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The Australian War Memorial at Villers-Bretonneux

Villers-Bretonneux became famous in 1918, when the German advance on Amiens ended in the capture of the village by their tanks and infantry on 23 April. On the following day, the 4th and 5th Australian Divisions, with units of the 8th and 18th Divisions, recaptured the whole of the village and on 8 August 1918, the 2nd and 5th Australian Divisions advanced from its eastern outskirts in the Battle of Amiens. The memorial is the Australian National Memorial erected to commemorate all Australian soldiers who fought in France and Belgium during the First World War, to their dead, and especially to name those of the dead whose graves are not known. The Australian servicemen named in this register died in the battlefields of the Somme, Arras, the German advance of 1918 and the Advance to Victory. The memorial stands within Villers-Bretonneux Military Cemetery, which was made after the Armistice when graves were brought in from other burial grounds in the area and from the battlefields. Both the cemetery and memorial were designed by Sir Edwin Lutyens and George Hartley Goldsmith The memorial was unveiled by King George VI on 22 July 1938.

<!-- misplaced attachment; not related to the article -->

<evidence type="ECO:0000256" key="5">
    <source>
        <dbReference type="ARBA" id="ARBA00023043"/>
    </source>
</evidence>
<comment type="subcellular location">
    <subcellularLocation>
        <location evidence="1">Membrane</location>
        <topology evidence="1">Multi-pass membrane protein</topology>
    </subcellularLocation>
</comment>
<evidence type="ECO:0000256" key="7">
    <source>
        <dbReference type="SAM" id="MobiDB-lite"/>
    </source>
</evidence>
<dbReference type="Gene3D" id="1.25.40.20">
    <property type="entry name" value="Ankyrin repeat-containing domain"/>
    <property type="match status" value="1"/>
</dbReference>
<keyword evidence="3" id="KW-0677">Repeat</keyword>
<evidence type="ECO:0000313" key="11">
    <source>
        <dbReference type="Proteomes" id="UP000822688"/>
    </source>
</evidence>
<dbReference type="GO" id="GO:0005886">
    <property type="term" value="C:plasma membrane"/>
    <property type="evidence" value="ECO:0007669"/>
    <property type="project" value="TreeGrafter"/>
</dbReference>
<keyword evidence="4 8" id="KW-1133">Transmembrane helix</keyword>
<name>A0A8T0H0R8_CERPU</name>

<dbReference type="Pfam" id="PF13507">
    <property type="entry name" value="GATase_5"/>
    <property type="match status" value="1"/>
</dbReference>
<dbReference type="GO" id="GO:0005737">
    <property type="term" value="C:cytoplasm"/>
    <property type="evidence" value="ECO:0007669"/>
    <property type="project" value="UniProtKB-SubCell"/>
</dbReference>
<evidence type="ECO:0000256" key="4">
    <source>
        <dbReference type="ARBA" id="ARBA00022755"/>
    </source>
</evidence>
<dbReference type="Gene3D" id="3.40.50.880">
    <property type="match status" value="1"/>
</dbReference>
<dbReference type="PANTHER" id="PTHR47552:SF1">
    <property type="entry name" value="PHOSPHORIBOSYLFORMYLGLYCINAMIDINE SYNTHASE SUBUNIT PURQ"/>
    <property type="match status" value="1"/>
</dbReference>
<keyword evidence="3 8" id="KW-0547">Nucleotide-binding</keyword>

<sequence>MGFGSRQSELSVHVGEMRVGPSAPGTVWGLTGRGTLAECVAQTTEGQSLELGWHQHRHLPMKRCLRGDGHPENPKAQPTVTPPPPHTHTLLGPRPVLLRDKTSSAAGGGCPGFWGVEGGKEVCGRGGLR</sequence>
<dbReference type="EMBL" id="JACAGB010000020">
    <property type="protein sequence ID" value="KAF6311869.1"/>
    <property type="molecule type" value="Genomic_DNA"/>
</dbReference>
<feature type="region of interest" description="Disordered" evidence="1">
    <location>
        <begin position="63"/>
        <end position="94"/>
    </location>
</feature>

Source: Wikipedia.org


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